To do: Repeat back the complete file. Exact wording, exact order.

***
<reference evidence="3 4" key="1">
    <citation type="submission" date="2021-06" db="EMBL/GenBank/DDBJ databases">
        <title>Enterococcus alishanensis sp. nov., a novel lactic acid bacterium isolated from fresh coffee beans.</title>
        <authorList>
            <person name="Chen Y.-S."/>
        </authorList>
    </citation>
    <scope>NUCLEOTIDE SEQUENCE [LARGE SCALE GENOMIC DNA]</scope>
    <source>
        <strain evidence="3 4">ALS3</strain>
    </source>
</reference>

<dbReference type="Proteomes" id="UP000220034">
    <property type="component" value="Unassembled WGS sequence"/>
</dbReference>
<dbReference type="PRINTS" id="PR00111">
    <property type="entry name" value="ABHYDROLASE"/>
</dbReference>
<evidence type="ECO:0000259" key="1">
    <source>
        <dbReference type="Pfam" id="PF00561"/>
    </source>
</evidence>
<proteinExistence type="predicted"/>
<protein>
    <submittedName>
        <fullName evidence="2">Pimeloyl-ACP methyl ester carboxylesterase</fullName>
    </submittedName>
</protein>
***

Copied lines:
<reference evidence="3 4" key="1">
    <citation type="submission" date="2021-06" db="EMBL/GenBank/DDBJ databases">
        <title>Enterococcus alishanensis sp. nov., a novel lactic acid bacterium isolated from fresh coffee beans.</title>
        <authorList>
            <person name="Chen Y.-S."/>
        </authorList>
    </citation>
    <scope>NUCLEOTIDE SEQUENCE [LARGE SCALE GENOMIC DNA]</scope>
    <source>
        <strain evidence="3 4">ALS3</strain>
    </source>
</reference>

<dbReference type="Proteomes" id="UP000220034">
    <property type="component" value="Unassembled WGS sequence"/>
</dbReference>
<dbReference type="PRINTS" id="PR00111">
    <property type="entry name" value="ABHYDROLASE"/>
</dbReference>
<evidence type="ECO:0000259" key="1">
    <source>
        <dbReference type="Pfam" id="PF00561"/>
    </source>
</evidence>
<proteinExistence type="predicted"/>
<protein>
    <submittedName>
        <fullName evidence="2">Pimeloyl-ACP methyl ester carboxylesterase</fullName>
    </submittedName>
</protein>